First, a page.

This box set comprises both series of this 1983-85 smash hit BBC fictional historical drama series following the fortunes of two families: the landowning, aristocratic and pious Lacey' and the wealthy, mercantile, puritanical Fletcher', set against the backdrop of the English Civil War. Starting in May 1640 the first episode introduces the main characters whilst the second introduces the basic background to the conflict.
The first series follows the family as it is torn apart by the conflict and their changing loyalties up to the defeat of the Royalist forces at the end of the First English Civil War. Series two covers the second and third civil wars and the eventual Restoration of the Monarchy. Episodes are basically stand alone with the ongoing wars and family relationships providing threads of continuity.
The wording is modern English but the style has an olde worlde edge to it, although the filming style tends to come across as stage theatre. The period flavour is enhanced by the rich harpsichord music and whilst the costumes are lavish, the settings are subdued and rough edged rather than the overly romantic pristine interiors popular with producers. The outer case holds two box sets, one for each series, both holding 2 cases with 2 discs each. Both series contain 10 episodes. Picture quality is good, but of the day, with the occaisional scene being a little fuzzy, but not enough to spoil the viewing while the sound is fine.
Anyone interested in period drama or wants to know the history of this period should watch this for whilst it centres on fictional characters, the backdrop is very real and the period flavour is unbeatable. Above all it's a drama about loyalty, friendship and betrayal yet features relatively little actual fighting. A definite ***** view.
on 8 September 2014
Thoroughly enjoyed it. This is a wonderful period drama about the Civil Wars made more than thirty years ago by the incomparable BBC. The costumes are gorgeous and worth an exhibition of their own and the settings, interior and exterior, perfectly chosen. I was a bit thrown by the change of actor playing Edward between Series 1 and 2 and some of the situations (particularly in Series 2) seemed contrived but overall it this box set has been well worth the expense. I'll be watching it many times!
on 26 July 2013
I enjoyed this enormously when it was first screened in the 1980s, and I'm sure I'm not alone in having been inspired to assume the hobby of re-enactment as a result; the only down side was hearing all the stories of filming (where else were the Beeb going to get the extras?) and wishing that I'd been there.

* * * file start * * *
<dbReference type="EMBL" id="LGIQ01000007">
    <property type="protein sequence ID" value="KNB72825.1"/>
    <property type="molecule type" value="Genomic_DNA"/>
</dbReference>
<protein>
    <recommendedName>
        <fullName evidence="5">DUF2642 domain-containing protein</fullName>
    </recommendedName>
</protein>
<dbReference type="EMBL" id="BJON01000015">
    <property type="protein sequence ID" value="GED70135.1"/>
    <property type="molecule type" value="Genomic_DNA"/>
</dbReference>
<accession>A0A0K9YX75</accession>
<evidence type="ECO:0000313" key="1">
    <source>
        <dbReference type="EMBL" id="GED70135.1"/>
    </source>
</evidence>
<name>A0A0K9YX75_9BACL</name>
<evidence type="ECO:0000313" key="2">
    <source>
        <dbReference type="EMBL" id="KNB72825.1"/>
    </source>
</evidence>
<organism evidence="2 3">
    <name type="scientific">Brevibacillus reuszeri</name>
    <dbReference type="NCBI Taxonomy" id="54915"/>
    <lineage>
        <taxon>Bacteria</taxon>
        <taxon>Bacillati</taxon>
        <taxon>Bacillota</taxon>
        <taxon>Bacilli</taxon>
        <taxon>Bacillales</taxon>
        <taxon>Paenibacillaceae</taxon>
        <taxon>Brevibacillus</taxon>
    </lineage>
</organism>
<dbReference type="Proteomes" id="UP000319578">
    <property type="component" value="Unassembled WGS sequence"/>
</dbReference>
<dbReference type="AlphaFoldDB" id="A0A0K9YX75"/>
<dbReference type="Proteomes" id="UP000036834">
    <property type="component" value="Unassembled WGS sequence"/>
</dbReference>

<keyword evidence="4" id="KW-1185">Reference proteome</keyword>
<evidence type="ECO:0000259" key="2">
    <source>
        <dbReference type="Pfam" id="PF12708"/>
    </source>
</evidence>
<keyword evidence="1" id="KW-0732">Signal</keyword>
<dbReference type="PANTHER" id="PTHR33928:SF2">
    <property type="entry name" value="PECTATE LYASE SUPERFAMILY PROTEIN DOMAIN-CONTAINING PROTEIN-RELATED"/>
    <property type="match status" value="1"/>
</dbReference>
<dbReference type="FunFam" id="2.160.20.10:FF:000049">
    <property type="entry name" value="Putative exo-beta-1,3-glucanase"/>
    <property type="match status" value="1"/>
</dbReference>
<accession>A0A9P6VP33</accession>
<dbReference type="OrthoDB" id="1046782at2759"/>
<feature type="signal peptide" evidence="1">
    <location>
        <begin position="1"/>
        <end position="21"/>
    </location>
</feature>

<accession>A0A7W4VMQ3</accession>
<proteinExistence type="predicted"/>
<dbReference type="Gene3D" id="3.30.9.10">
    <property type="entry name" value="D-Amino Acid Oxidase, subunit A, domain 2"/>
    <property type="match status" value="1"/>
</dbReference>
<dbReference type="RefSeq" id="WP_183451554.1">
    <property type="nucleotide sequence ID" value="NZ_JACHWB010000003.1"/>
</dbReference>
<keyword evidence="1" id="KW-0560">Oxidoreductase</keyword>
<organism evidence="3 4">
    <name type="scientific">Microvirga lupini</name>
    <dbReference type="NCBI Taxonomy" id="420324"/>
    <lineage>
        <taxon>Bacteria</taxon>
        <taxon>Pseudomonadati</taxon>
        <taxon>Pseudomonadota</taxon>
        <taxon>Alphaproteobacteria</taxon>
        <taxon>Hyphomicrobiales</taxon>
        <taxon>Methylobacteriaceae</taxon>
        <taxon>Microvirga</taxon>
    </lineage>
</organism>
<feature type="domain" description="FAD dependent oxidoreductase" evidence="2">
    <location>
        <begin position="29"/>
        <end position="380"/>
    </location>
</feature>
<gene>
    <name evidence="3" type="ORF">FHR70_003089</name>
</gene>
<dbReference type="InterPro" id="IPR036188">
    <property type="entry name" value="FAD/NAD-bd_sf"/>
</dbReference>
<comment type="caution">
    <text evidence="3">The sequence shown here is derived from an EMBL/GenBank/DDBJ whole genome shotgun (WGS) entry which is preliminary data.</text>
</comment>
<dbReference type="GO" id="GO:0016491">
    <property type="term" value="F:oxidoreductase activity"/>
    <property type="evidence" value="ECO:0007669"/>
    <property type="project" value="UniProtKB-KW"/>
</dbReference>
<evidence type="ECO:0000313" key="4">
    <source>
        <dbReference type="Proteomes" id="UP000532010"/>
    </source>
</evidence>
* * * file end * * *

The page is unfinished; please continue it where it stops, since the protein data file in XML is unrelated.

Re-watching it in (I think) 2009 I was initially less impressed (the first series is comparatively light on war), until I recalled some of the names of the creative team - John Hawkesworth, Jeremy Paul, Rosemary Anne Sisson - this is Upstairs Downstairs does the Civil War!
And very effectively it does it too - this is very much the twenty years of 'King and Cause' vs 'God and Parliament' seen through the eyes of two families, the Laceys and the Fletchers (and no prizes for guessing which supports what), by marriage united, and (as the title asserts), by the sword divided. It's all very well scripted, acted, costumed, directed, and much of the location work is at Rockingham Castle.
Julian Glover, as Sir Martin Lacey, dominates the first series until his death defending his home, and then continues to loom right to the end as subtextual angry ghost, with his son Tom (Tim Bentinck) as a dashing revenger. Lucy Aston and Sharon Maughn start off as the principled Cavalier Girl and Roundhead Girl respectively, and by the end of the story, both have whored themselves to their leaders. Rob Edwards seems to have a thoroughly miserable twenty years as the principled, but weak and priggish, John Fletcher.
Season One has a nice below stairs counterpoint in the Saltmarsh brothers, Will and Sam, each doomed to die; one for his king, the other shot by his own side as a Leveller.
It's not at all wanting for derring do, high boots and well-stacked bodices, and so could very easily teeter over into the melodrama of Barbara Cartland, and I think it's actually part of the fun that it doesn't! It is a very good representation of the time.
Aside from the above, particular praise for Rbert Stephens as the duplicitous drunkard Sir Ralph Winter, and Eileen Way as Minty, who surely is a witch. On that subject Christopher Neame does a lovely job as a witchfinder - clearly based on Hopkins. Jeremy Clyde plays a pitch perfect Charles I, while Peter Jeffery does a fine job as a suitably warty Cromwell.
The BBC doing that which it did exceptionally well.
[A little note for those interested in such things; it looks to me as if there was an intention for Malcolm Stoddard (as Hannibal Marsh) to return in Series 2 and become Anne's lover. Mr Stoddard did not - for whatever reason - and the character line was assumed by Major General Horton, played by Gareth Thomas. That's how it looks to me]